Dancing with Strangers: a Way to Intimacy

teaching with Frankie

A joyful dance, as always, with the inspirational Frankie Manning

Intimacy without dance

I was at a conference a few weeks ago run by Bill Baron in which  I participated in a very interesting process.  We split into groups of 5.  We each commented on whatever our intuitive hits were about each other.  We learned a lot by what we heard each other say as well as what we picked up just from the person’s vibe.  Then each person completed the sentence: “If you really knew me, you would know this about me…”  The examples given set the tone to say something revealing about something traumatic that helped to shape who we are, but no rule said it couldn’t be positive.  When someone was particularly courageous, it inspired others to take risks as well.  Then we did it again, and the second time many of us felt inspired to say something more positive about ourselves.  I was astonished at how seen I felt by the intuitions 4 strangers were able to express about me.  By the end of this 10 or 15 minute exercise, we all felt as if we had made 4 new friends whom we could trust with our innermost thoughts.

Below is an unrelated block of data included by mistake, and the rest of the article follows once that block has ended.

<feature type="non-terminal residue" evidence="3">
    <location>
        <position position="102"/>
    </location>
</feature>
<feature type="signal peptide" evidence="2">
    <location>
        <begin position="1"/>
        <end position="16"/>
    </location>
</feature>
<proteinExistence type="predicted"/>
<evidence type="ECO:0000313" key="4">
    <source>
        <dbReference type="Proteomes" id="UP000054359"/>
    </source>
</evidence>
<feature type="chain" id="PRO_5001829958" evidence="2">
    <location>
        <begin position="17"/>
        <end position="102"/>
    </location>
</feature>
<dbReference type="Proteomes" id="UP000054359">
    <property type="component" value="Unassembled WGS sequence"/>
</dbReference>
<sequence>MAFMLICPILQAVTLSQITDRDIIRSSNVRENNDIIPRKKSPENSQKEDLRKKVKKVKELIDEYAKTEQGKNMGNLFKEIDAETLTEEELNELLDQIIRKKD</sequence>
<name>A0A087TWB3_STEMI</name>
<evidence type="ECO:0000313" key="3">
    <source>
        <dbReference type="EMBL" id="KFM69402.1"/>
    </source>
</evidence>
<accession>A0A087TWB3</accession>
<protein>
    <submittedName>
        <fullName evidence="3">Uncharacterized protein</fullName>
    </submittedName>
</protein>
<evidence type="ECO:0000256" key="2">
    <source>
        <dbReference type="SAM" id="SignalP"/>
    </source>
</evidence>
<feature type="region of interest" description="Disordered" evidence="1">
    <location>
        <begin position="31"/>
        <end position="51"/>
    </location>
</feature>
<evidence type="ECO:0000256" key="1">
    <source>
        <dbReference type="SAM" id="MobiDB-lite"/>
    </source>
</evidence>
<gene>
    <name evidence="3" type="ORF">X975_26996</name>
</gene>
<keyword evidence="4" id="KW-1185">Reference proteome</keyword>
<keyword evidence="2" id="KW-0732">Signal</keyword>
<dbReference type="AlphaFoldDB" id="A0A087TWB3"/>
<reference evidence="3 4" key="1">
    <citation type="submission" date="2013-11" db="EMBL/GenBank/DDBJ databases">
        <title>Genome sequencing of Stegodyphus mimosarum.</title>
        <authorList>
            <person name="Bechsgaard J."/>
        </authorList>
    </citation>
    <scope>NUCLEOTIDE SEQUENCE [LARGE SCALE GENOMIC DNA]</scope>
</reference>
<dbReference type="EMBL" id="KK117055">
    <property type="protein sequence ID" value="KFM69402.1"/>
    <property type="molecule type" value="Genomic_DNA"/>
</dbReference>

Intimacy with dance

Intimacy is so difficult to achieve in our society, yet it’s right at our fingertips in so many ways.  Needless to say, my favorite is through dance.  Frankie Manning used to say that every dance was a 2 minute love affair.  “For two minutes,” he would say, “you’re in love with this lady.”  Every time I danced with Frankie, I felt the truth in that.  I felt appreciated.  I felt his joy in the connection.  I felt honored by him as much as I felt honored to be dancing with such a legend.    I felt loved and I also felt in love with him for that space of time. He was absolutely right.

Connecting through dance

I’ve spoken before about the importance of connection in partner dance.  I don’t mean just the physical connection of good lead and follow skills.  I also mean eye contact, showing appreciation for your partner, and allowing yourself to be totally present in the joy of the moment.  When we share such an experience with another, we often find that elusive human connection that we all crave.  When we participate in a dance community where we see the same people regularly over time, we also have community in our lives.  A circle of friends with whom to share laughter and support and conversation.

I have this in my dance community and it’s what I wish for all of my students.  It’s humanity at its’ best!


by LaurieAnn Lepoff

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